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I need help to write query do the following: subtract between two columns (start date and end date), and please note that the type for the columns are char not date, this is the exact format: 10-MAR-12 11.11.40.288389000 AM), then get the average for the result.

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4  
What have you tried? –  RedFilter Mar 20 '12 at 19:17
3  
First off, the standard disclaimer. Storing dates and timestamps in VARCHAR2 columns is a horrible, horrible idea. Eventually, someone is going to store a date in a different format and your queries are going to blow up. Second, what data type and units do you want the result to be? Do you want an INTERVAL DAY TO SECOND? Do you want the number of days between the dates? The number of seconds? The number of nanoseconds? –  Justin Cave Mar 20 '12 at 19:34
    
..I know its horrible but this is what i found in DB ( its related to my work I am not who design this DB)..thanks for both of you and I will back with my tries tomorrow. –  Rona Mar 20 '12 at 21:00
    
possible duplicate of Oracle date "Between" Query –  APC Mar 20 '12 at 23:01

2 Answers 2

I assume this is homework, so some hints...

First don't ever store dates as varchar, it will cause you and the optimiser all sorts of problems.

Second, Oracle's date datatype can only store to second precision, and your string has fractions of a second, so you are looking at timestamp rather than date. You can convert your string to a timestamp with the to_timestamp() function, passing a suitable format mask. Oh OK, I'm feeling generous:

select to_timestamp(start_date, 'DD-Mon-RR HH.MI.SS.FF9 AM') from your_table;

Third, subtracting two timestamps will give you an interval data type, from which you will need to extract the information you want in a readable format. Search this site or elsewhere for timestamp subtraction, but I'll point you at this recent one as a sample.

The average is a bit trickier, so you may want to convert your intervals to numbers for that; again search for previous questions, such as this one. The size of the intervals, the precision you actually care about, and the way you want the output formatted, etc. will have some bearing on the approach you want to take.


If you need an approximate result then @Joachim Isaksson's answer will give you that - 'approximate' because of rounding; a duration of less than a second will show up as zero, for example. The same effect can be seen with timestamps cast to dates, which also loses the fractional seconds:

select 24*60*60*avg(
    cast(to_timestamp(step_ending_time, 'DD-Mon-RR HH.MI.SS.FF9 AM') as date)
        - cast(to_timestamp(step_starting_time, 'DD-Mon-RR HH.MI.SS.FF9 AM') as date)
    ) as avg_duration
from process_audit;

A more accurate answer can be found by extracting the various components of the timestamps, as in a question I linked to earlier. You may not need them all if you know that your durations are always less then an hour, say, but if you need more than one (i.e. if a duration could be more than a minute) then using an intermediate common table expression simplifies things a bit:

with cte as (
    select to_timestamp(step_ending_time, 'DD-Mon-RR HH.MI.SS.FF9 AM')
        - to_timestamp(step_starting_time, 'DD-Mon-RR HH.MI.SS.FF9 AM') as duration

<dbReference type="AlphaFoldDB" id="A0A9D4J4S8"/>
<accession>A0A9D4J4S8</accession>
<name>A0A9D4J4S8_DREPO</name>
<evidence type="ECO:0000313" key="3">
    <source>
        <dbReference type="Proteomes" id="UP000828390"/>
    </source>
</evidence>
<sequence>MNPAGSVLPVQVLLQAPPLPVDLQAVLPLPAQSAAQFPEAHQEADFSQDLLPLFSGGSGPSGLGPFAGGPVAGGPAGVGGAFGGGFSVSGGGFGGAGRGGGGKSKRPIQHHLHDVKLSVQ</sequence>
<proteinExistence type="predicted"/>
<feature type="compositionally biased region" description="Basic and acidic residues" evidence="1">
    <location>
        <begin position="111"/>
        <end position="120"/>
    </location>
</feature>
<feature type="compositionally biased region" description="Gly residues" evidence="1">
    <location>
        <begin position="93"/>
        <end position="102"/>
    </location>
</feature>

from process_audit
)
select avg(extract(second from duration)
    + extract(minute from duration) * 60
    + extract(hour from duration) * 60 * 60
    + extract(day from duration) * 60 * 60 * 24) as avg_duration
from cte;

With two sample rows, one with a gap of exactly a second and one with exactly 1.5 seconds, this gives the result 1.25.

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No, its not a homework. Its related to my work, I want to prepare a performance report for the services in our system, so I need to calculate the avarage time for the interval between the start date and the end date for the step. I will back to show you my tries.thanks –  Rona Mar 20 '12 at 20:55

Comments about storing times in VARCHAR aside; Oracle's to_date to the rescue; this should work for you to show the average number of seconds between the times. Since you're a bit low on details on precision, I didn't bother about the "sub seconds";

SELECT 24*3600*AVG(
  to_date(enddate,   'DD-Mon-YY HH.Mi.SS.????????? AM') -
  to_date(startdate, 'DD-Mon-YY HH.Mi.SS.????????? AM')) avg_seconds
FROM TableA;

Demo here.

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Many thanks, its seems exactly what I need , Can't wait to test it tomorrow, I will back with a feedback. –  Rona Mar 20 '12 at 21:06
    
Dear, I try your code, but there is error appear for the string format, could you please check whats wrong? ![error][1] [1]: i.stack.imgur.com/mnE4C.png –  Rona Mar 21 '12 at 6:15
    
@Rona You have a 9 digit precision on the seconds (11.11.40.288389000) but in your query you're only putting 3 question marks. You need to put in all 9 question marks since to_date requires an exact match. –  Joachim Isaksson Mar 21 '12 at 7:54
    
@Rona - you've also used MM instead of Mon for the month part. Also be aware of the effect of rounding - any durations of less than a second will show as zero, for example. If you have a wide range of durations this may be OK, but if they're all sub-second then you won't get a very useful result. –  Alex Poole Mar 21 '12 at 9:53

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